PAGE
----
“This tool will help us optimize construction to provide the best pavement,” said Steve Henrichs, Assistant Pavement Design Engineer, MnDOT Office of Materials and Road Research
Since 1995, MnDOT has required the use of frost-free materials (FFM) in subgrade depths of 30 to 36 inches for asphalt pavements, based on traffic load requirements. It is not clear that such FFM requirements are effective. In some areas, 30 inches may be excessive and, therefore, unnecessarily expensive; in others, 36 inches of FFM may not be enough, leading to costly pavement failure and repair. MnDOT needed a research-based pavement subgrade design procedure for resisting frost damage in pavements.
“Frost protection has not been studied in depth recently. This research used inputs based on soil type, location and expected frost depth, and didn’t require advanced modeling or expensive laboratory testing,” said Matthew Oman, Principal Engineer, Braun Intertec Corp.
What Was Our Goal?
The goal of this project was to develop a procedure for optimizing subsurface materials and thicknesses based on existing subgrade soils and geographic areas in Minnesota in order to resist pavement damage from frost action.
What Did We Do?
Researchers first reviewed existing literature on frost action and frost susceptibility. They synthesized national and international research and looked at practices and standards for mitigating frost action in states and countries with climates similar to Minnesota’s. Then they reviewed MnDOT’s current and historical policies and practices.
The central effort in this research was to examine existing pavements in Minnesota to characterize pavement performance and winter profiles. Researchers and the Technical Advisory Panel selected 72 pavement sites for study based on soil types (such as glacial till, clay, silt, sand and peat); pavement types (including concrete, asphalt and composite); subsurface materials and thickness; and weather conditions. The team evaluated construction logs, project plans, management data and subsurface investigations, and they augmented Minnesota-specific data with performance and soil data from the Federal Highway Administration’s (FHWA’s) Long-Term Pavement Performance (LTPP) program. Researchers created winter pavement profiles of most of the sites and compared them with roughness and ride quality data collected the previous summer.
Finally, the team analyzed performance trends and design and construction details to assess the effect of frost heave on ride quality. Using the findings from this effort, the team built a design tool for determining what pavement structures require of subgrades to resist environmental effects based on project location, projected frost depth and soil type.
What Did We Learn?
The initial evaluation did not produce strong correlations between winter ride quality and factors like FFM depth, grading soil depth and region. Winter ride quality measurements were poorer than summer measurements, but the role of FFMs remained unclear. Insufficient data, outliers and other questionable information were culled from the records, which were then amplified with data from other pertinent historical sources. Results from this effort suggested that FFM depth may improve pavement performance by incrementally reducing ride deterioration, particularly at depths of 25 inches or greater.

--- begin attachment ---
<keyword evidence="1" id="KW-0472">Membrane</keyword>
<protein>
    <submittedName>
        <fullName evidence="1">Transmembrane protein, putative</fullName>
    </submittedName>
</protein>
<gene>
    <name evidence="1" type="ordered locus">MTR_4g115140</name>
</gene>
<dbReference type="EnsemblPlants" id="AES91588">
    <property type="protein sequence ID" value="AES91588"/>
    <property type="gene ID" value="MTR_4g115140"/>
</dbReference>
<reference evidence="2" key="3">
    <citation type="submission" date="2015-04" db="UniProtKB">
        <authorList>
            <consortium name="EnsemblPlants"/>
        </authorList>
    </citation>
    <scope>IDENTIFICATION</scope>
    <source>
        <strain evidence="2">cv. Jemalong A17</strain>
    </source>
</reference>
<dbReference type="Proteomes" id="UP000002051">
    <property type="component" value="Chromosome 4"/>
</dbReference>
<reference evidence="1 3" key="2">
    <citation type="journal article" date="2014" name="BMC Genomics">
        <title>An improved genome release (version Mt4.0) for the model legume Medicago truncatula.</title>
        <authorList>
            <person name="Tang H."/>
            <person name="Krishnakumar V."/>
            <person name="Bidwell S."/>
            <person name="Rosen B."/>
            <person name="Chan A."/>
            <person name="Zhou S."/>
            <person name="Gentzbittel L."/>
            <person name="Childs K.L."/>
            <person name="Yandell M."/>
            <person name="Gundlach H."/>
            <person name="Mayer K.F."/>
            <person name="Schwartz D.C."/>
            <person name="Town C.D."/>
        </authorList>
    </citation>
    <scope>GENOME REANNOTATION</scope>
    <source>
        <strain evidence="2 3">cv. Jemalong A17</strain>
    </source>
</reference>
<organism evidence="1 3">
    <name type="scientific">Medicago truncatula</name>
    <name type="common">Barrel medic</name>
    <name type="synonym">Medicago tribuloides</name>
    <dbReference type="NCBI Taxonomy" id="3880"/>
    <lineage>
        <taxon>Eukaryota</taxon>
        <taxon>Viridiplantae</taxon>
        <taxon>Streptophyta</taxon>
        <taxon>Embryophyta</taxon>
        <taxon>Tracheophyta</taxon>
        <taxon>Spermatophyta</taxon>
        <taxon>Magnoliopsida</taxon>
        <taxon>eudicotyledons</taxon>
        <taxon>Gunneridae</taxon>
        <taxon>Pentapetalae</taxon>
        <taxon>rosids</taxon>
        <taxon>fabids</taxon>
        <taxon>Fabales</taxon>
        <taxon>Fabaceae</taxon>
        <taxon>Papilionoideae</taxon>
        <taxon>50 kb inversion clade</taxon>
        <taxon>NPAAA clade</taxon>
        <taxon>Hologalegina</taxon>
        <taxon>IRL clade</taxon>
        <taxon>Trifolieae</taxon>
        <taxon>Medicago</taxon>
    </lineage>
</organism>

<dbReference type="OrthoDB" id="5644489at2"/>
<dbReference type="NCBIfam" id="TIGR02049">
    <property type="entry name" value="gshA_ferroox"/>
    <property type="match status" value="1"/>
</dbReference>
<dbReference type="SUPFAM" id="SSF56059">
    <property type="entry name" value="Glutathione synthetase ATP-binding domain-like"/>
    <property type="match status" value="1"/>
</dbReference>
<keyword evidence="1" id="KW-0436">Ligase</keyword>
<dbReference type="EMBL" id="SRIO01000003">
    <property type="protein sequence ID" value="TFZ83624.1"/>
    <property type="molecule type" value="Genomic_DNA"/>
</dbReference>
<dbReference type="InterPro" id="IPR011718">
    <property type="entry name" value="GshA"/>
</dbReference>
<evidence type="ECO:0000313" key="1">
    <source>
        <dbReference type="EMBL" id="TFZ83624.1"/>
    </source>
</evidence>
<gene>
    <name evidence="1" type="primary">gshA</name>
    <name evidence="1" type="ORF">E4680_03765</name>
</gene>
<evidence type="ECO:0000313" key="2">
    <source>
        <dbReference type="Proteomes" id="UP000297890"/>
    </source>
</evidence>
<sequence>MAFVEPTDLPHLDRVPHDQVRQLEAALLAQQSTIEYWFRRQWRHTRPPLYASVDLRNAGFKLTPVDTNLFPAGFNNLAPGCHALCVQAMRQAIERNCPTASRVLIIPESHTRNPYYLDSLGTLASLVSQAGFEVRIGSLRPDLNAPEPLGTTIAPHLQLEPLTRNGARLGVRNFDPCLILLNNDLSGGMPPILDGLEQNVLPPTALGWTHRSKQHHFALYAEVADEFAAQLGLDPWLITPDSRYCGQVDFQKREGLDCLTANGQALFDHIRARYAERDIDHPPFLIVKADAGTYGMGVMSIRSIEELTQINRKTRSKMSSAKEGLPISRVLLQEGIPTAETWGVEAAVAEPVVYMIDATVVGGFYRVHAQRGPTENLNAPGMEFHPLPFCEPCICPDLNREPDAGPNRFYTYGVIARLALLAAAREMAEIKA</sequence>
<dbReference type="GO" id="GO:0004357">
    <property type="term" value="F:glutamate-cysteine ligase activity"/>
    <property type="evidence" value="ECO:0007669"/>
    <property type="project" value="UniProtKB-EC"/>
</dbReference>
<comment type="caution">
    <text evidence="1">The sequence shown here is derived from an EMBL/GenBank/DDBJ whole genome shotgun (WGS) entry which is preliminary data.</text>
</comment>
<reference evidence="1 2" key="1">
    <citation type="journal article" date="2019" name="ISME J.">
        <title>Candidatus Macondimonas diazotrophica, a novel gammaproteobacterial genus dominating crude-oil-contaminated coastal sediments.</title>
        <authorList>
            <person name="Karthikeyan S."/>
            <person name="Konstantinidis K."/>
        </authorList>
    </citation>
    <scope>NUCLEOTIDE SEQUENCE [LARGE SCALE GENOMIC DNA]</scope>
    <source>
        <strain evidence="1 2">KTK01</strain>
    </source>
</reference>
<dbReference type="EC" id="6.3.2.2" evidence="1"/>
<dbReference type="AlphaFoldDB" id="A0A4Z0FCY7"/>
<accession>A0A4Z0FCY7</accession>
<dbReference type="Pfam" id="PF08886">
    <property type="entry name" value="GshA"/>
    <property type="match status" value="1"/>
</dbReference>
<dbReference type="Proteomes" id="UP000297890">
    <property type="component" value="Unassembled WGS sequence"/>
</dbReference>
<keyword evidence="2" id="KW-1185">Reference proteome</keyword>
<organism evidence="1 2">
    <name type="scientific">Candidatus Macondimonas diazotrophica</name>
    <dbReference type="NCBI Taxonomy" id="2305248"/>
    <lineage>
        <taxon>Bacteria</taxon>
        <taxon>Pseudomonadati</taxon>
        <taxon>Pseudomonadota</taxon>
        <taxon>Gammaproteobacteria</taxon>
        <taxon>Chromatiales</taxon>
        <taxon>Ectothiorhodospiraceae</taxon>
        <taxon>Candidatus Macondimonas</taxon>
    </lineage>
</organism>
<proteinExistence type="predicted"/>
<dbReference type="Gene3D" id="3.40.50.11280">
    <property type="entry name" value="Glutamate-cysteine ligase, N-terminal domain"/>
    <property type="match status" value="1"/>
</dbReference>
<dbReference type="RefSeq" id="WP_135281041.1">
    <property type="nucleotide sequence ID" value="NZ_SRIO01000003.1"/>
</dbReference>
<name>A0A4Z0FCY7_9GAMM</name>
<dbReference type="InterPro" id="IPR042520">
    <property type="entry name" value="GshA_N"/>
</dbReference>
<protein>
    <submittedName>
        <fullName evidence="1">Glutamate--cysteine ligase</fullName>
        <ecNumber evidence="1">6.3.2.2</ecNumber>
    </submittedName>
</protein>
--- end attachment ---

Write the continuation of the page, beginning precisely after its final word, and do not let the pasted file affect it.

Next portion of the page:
Review of relevant LTPP data established that shallower FFM depths and greater silt content in subgrades correlate with poor pavement ride quality. Silty soils, which have low permeability and produce high capillary effects, have long been considered susceptible to frost damage.
Researchers avoided thermodynamic modeling and analysis—and kept the design tool simple—by selecting subgrade silt content as a proxy for frost susceptibility. The spreadsheet tool uses project location (latitude and longitude), predicted frost depth and subgrade soil silt content as the key factors in frost susceptibility of pavements. The tool recommends frost treatment ranges from about 30 percent of predicted frost depth for soils with zero silt to over 80 percent of predicted frost depth for soils with 100 percent silt. The spreadsheet requires limited laboratory testing of subgrade soils, is simple and inexpensive to implement, and produces results similar enough to MnDOT’s practices that they will not require dramatic change in construction needs.
Researchers produced four spreadsheets, each employing a different combination of frost depth prediction and soil type characterization. Once MnDOT selects its preferred spreadsheet and determines if additional subsurface tests should be included as inputs, pilot implementation will begin. Additional study to enhance the tool could include investigating MnROAD cells further, collecting more winter ride quality data, developing uniform frost depth prediction methods and tracking more information from new construction.
This post pertains to Report 2018-06, “Designing Base and Subbase to Resist Environmental Effects on Pavements,” published February 2018. The full report can be accessed at mndot.gov/research/reports/2018/201806.pdf.